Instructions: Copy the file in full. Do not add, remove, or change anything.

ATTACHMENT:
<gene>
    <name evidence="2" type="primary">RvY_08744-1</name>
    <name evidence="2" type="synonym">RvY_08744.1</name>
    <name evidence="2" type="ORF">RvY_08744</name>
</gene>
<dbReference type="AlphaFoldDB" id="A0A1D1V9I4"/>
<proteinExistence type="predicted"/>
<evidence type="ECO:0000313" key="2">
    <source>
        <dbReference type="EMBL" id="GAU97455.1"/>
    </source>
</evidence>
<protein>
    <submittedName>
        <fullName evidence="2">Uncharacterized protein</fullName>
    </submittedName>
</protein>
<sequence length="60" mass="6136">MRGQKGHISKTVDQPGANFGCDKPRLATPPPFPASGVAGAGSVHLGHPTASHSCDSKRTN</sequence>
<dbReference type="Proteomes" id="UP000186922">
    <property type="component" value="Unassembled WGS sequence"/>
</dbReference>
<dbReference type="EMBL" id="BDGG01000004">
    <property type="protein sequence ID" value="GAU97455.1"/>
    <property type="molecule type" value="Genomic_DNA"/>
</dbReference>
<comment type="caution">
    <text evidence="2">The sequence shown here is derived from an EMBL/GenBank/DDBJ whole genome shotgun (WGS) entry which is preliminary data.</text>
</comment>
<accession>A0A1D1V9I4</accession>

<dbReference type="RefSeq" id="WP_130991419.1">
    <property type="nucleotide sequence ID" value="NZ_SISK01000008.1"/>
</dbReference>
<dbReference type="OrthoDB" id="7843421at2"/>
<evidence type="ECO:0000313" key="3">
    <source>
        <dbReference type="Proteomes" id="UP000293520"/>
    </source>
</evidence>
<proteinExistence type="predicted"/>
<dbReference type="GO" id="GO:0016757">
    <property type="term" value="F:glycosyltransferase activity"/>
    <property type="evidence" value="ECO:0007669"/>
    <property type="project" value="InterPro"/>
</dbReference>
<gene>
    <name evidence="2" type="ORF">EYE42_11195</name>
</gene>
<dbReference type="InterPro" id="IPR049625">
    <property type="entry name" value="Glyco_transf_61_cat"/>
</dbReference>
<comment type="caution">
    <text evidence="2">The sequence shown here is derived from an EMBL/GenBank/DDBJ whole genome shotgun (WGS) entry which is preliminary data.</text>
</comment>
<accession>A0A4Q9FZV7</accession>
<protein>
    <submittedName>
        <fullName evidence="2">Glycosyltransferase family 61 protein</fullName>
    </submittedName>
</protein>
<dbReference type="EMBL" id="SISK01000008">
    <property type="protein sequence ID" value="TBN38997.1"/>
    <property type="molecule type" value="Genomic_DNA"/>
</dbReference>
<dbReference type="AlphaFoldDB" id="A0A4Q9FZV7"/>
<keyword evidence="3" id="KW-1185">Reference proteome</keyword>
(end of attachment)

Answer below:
<gene>
    <name evidence="2" type="primary">RvY_08744-1</name>
    <name evidence="2" type="synonym">RvY_08744.1</name>
    <name evidence="2" type="ORF">RvY_08744</name>
</gene>
<dbReference type="AlphaFoldDB" id="A0A1D1V9I4"/>
<proteinExistence type="predicted"/>
<evidence type="ECO:0000313" key="2">
    <source>
        <dbReference type="EMBL" id="GAU97455.1"/>
    </source>
</evidence>
<protein>
    <submittedName>
        <fullName evidence="2">Uncharacterized protein</fullName>
    </submittedName>
</protein>
<sequence length="60" mass="6136">MRGQKGHISKTVDQPGANFGCDKPRLATPPPFPASGVAGAGSVHLGHPTASHSCDSKRTN</sequence>
<dbReference type="Proteomes" id="UP000186922">
    <property type="component" value="Unassembled WGS sequence"/>
</dbReference>
<dbReference type="EMBL" id="BDGG01000004">
    <property type="protein sequence ID" value="GAU97455.1"/>
    <property type="molecule type" value="Genomic_DNA"/>
</dbReference>
<comment type="caution">
    <text evidence="2">The sequence shown here is derived from an EMBL/GenBank/DDBJ whole genome shotgun (WGS) entry which is preliminary data.</text>
</comment>
<accession>A0A1D1V9I4</accession>

<dbReference type="RefSeq" id="WP_130991419.1">
    <property type="nucleotide sequence ID" value="NZ_SISK01000008.1"/>
</dbReference>
<dbReference type="OrthoDB" id="7843421at2"/>
<evidence type="ECO:0000313" key="3">
    <source>
        <dbReference type="Proteomes" id="UP000293520"/>
    </source>
</evidence>
<proteinExistence type="predicted"/>
<dbReference type="GO" id="GO:0016757">
    <property type="term" value="F:glycosyltransferase activity"/>
    <property type="evidence" value="ECO:0007669"/>
    <property type="project" value="InterPro"/>
</dbReference>
<gene>
    <name evidence="2" type="ORF">EYE42_11195</name>
</gene>
<dbReference type="InterPro" id="IPR049625">
    <property type="entry name" value="Glyco_transf_61_cat"/>
</dbReference>
<comment type="caution">
    <text evidence="2">The sequence shown here is derived from an EMBL/GenBank/DDBJ whole genome shotgun (WGS) entry which is preliminary data.</text>
</comment>
<accession>A0A4Q9FZV7</accession>
<protein>
    <submittedName>
        <fullName evidence="2">Glycosyltransferase family 61 protein</fullName>
    </submittedName>
</protein>
<dbReference type="EMBL" id="SISK01000008">
    <property type="protein sequence ID" value="TBN38997.1"/>
    <property type="molecule type" value="Genomic_DNA"/>
</dbReference>
<dbReference type="AlphaFoldDB" id="A0A4Q9FZV7"/>
<keyword evidence="3" id="KW-1185">Reference proteome</keyword>